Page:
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„Obama Lies, Grandma Dies“, „Obamahdinejad“  or „euthanasia bill“ are slogans you find on protest poster angry people hold up at town hall meetings, where the US health care reform is debated.  In general, everybody in a community is invited to attend Town Hall meetings to discuss political issues with elected officials. Such meetings are usually seen as a good way of giving voice to people in decision-making, therefore making politics more democratic by enhancing its input legitimacy. That is why social scientists like to take it as an example for studying public deliberation and discursive participation.  But in the current health care debate, there is not a lot of deliberation taking place. Instead, you see an explosion of emotions, fierce resistance and conflict. Mailing-lists and websites give advice on how to best disrupt those meetings. Here are some examples:

“The objective is to put the rep [representative] on the defensive with your question and follow-up. The rep should be made to feel that a majority, and if not, a significant portion of at least the audience, opposes the ‘Socialist agenda’ in Washington…If he blames Bush for something or offers other excuses – call him on it, yell back and have someone else follow-up with a shout-out.” (rightprinciples)

anti Health care reform protest

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More than seven years ago in 2002, Google launched its automated news aggregator “Google News”: Articles are selected and ranked by an algorithm according to characteristics such as issue frequency, freshness, location, relevance and diversity. On its front page Google News presents the headlines and about 200 characters of some articles together with links to the full texts where available online.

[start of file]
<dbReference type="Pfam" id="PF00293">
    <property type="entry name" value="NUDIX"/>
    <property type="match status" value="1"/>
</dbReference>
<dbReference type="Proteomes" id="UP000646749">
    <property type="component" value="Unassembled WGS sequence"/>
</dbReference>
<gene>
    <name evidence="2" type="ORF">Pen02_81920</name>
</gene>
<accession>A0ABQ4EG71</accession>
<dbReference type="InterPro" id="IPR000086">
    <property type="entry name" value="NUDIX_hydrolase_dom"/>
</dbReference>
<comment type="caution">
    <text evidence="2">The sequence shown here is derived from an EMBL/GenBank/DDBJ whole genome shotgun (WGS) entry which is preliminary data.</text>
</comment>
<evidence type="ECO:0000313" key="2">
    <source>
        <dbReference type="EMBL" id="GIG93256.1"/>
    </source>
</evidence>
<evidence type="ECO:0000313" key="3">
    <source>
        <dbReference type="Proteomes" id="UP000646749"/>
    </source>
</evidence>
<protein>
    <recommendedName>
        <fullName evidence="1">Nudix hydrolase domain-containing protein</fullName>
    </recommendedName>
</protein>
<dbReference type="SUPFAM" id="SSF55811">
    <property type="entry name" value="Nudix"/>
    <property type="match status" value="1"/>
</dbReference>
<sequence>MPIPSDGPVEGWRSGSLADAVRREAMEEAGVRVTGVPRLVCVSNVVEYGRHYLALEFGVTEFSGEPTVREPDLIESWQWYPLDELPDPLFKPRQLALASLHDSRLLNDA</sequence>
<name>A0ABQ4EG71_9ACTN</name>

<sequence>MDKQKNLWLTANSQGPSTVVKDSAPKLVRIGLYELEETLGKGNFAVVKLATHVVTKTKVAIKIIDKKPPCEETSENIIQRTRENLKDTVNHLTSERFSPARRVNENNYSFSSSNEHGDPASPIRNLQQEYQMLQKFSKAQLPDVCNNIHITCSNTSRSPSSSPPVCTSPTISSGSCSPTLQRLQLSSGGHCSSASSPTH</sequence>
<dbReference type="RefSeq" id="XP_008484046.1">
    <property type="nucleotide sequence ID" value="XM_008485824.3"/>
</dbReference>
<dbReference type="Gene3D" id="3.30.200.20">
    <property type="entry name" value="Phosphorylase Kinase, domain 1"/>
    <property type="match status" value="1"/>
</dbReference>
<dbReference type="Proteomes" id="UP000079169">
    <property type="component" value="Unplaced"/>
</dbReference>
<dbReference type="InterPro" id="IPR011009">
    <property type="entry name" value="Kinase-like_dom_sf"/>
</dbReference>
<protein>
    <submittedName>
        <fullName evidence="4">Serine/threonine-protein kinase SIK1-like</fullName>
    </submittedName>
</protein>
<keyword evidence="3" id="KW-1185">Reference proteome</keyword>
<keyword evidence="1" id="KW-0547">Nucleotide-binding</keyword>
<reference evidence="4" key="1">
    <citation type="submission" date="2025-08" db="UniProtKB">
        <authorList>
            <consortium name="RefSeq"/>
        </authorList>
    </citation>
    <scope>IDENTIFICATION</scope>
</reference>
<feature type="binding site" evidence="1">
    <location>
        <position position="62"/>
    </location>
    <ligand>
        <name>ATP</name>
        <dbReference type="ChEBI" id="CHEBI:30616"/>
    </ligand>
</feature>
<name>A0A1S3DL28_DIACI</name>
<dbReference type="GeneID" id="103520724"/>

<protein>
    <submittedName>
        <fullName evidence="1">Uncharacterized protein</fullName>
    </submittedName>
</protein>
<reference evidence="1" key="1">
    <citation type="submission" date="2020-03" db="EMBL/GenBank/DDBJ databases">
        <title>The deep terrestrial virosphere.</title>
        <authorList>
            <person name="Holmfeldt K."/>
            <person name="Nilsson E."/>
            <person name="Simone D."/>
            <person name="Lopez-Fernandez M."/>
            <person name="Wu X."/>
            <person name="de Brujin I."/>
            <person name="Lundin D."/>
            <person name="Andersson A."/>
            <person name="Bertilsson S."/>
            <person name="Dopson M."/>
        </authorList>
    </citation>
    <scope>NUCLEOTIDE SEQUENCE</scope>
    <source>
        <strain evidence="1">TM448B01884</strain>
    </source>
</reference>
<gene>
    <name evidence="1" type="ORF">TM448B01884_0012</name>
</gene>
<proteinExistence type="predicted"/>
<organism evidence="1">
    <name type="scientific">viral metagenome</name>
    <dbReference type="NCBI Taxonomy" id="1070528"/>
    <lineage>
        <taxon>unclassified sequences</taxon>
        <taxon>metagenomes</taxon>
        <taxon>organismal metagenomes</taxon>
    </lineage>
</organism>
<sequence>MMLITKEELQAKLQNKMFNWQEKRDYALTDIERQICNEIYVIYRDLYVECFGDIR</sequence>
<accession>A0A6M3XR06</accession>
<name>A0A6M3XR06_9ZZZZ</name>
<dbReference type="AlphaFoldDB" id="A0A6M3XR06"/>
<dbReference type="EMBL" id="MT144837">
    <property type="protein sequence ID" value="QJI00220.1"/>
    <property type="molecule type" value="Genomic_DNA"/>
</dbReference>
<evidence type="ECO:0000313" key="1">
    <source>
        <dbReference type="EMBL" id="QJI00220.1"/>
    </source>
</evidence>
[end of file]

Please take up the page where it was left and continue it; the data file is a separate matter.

Not later than 2005 Google had to face the first law suits dealing with alleged copyright infringement filed by news agencies (e.g. Agence France Presse). Their claim: Google generates revenue using their content without proper compensation. But news agencies are not the only ones demanding their share from Google’s profits. Recently, the European Publisher Council (EPC) as well as the World Association of Newspapers and News Publishers (WAN-IFRA) and several of their member organizations signed the “Hamburg Declaration on Intellectual Property Rights” (see list of signatories) that bemoans too little protection and compensation of online content. In Germany, the Federation of German Newspaper Publishers (BDVZ) even calls for a new and all-embracing ancillary copyright with lump-sum payments as compensation for revenues third parties like Google make with their content.

Critics of these claims, however, accuse publishing houses of simply failing to develop new business models and therefore now trying to lobby for legally enforced compensation. One of these critics, blogger Malte Welding, compared the CEOs of publishing houses to zoo directors in a very entertaining piece (in Google-English) in the German online-only paper “netzzeitung”: Read the rest of this entry »

The Book

Governance across borders: transnational fields and transversal themes. Leonhard Dobusch, Philip Mader and Sigrid Quack (eds.), 2013, epubli publishers.
August 2009
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All texts on governance across borders are licensed under a Creative Commons Attribution-Share Alike 3.0 Germany License.